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Beginning Investor Q&A

Are you a beginner investor? We are looking to get everyone investing soundly – please send your questions directly to our Facebook page. We can’t say that there are no stupid questions, but better to embarrass yourself anonymously on a website rather than in person with a financial professional.

Obviously none of this is investment advice and should not be relied upon, but we can speak to what we have done in our experience.

This week, all of our questions were from Canadian investors.

Should I buy using my CAD TFSA or my USD TFSA (tax-free savings account)?

If you are looking to purchase CAD stocks that trade on a Canadian exchange, use your CAD TFSA and if you are purchasing US or global securities via an American Depository Receipt (ADR) use USD. We would caveat that if you do not have any USD on hand and are looking to purchase USD stocks, do not buy them with Canadian dollars. Your broker will embed foreign exchange spreads into your purchase price which can be quite wide so it is better to exchange them for US dollars first.

The bank is not compelled to give you a good rate as a small client, but the bigger the amount you are willing to exchange the more likely they are to lower your spread. A good way to get spreads down is to find competition – going to a small currency exchange place and getting a quote will usually result in your bank trying to match it (you do not have to physically go in, just call). Tellers love this too because they will generate sales revenue when they “steal” the business away from the currency exchange. They will dial in to a retail desk in Toronto on the trading floor to see if they can get the match.

For larger transactions, we outline a way to avoid FX spreads almost completely (although with mild price risk) via a journal method here.

Also, because you are asking about a TFSA make sure that you are not breaching your contribution limit as there will be consequences from the government that can be extremely punitive.

Are oil stocks more risky and fun?

You certainly get a dopamine rush when stocks go up and plummet, but you want to remove emotions from investing and invest for the long term. There are certainly other market actors but the only investment strategy we know and endorse is to buy and hold long-term, quality stocks. This way you also collect dividends over time and get to defer tax gains. By deferring tax gains, I am referencing that you only pay tax or get a tax credit for REALIZED gains and losses (so if a stock you purchased is up 30% and you sell it, you have to pay tax on the profit – if you do not sell it yet you do not pay tax yet – this system makes it advantageous to hold on to stocks long term to compound your investment).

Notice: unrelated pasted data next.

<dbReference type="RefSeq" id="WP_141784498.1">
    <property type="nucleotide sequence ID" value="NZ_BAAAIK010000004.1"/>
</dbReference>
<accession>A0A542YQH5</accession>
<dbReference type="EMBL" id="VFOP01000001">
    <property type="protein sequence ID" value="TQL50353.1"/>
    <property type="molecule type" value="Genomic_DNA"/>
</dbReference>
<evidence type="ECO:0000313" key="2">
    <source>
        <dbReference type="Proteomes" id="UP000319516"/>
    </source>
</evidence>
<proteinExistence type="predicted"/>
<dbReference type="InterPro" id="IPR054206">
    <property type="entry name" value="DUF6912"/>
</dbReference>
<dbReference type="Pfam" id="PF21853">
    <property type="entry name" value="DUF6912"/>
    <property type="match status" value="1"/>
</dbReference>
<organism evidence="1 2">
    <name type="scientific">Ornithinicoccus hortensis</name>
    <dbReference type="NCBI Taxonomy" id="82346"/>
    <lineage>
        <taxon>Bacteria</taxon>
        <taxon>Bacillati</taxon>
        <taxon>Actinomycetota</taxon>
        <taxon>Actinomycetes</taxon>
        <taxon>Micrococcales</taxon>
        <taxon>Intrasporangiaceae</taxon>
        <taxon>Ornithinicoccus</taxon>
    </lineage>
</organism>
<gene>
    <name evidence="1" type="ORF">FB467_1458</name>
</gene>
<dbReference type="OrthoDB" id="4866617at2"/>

Commodity stocks are inherently more cyclical and volatile than a stock such as Walmart or Costco but there are still oil and gas companies that are prudent allocators of capital and will generate cash flow and pay their dividend in any oil price environment with no risk of going bankrupt or diluting your investment. Look for companies with strong free cash flow – and they do exist in the oil and gas sector.

Would also mention that the volatility is most prominent in exploration and production companies and oilfield services firms within the energy industry. A pipeline is more likely to have long-term contracted cash flows, making it a stable and dividend paying investment (in theory).

Dividends are good! Should I get the highest dividend?

No – you want a stable dividend from a strong, cash flow generating company that can comfortably meet their dividend payments with room to increase it (investment analysts frequently look at payout ratio, which is the dividends paid divided by net income – without getting too deep into the weeds, if you consistently pay more than what you make, you are going to need to raise new equity, thus diluting the ownership percentage of shareholders).

From my experience, the stocks with the highest dividends are either pricing in a dividend cut or are going to dilute your ownership through equity issuance (if you own 10 shares out of 100 and the company issues 10 more, you now own 10/110, and your ownership percentage has fallen), either through a physical DRIP discount or tapping into equity capital markets. There are no free lunches and you tend to lose more than you gain with a high dividend stock (although opportunities exist when the financial crisis happened bank stocks were yielding crazy dividends – but you can’t see any of those financial institutions going bankrupt, not in Canada anyway).

Do I get the dividend percentage I buy it at forever?

Assuming the dividend never changes you do – on your initial investment. So if you bought TD for $75 and the dividend was 3.5% you will earn 3.5% on whatever you bought initially forever assuming they do not go bankrupt. However, TD is likely to raise their dividend over time and if you reinvest your dividends into TD the yield may not be the same as the price has fluctuated.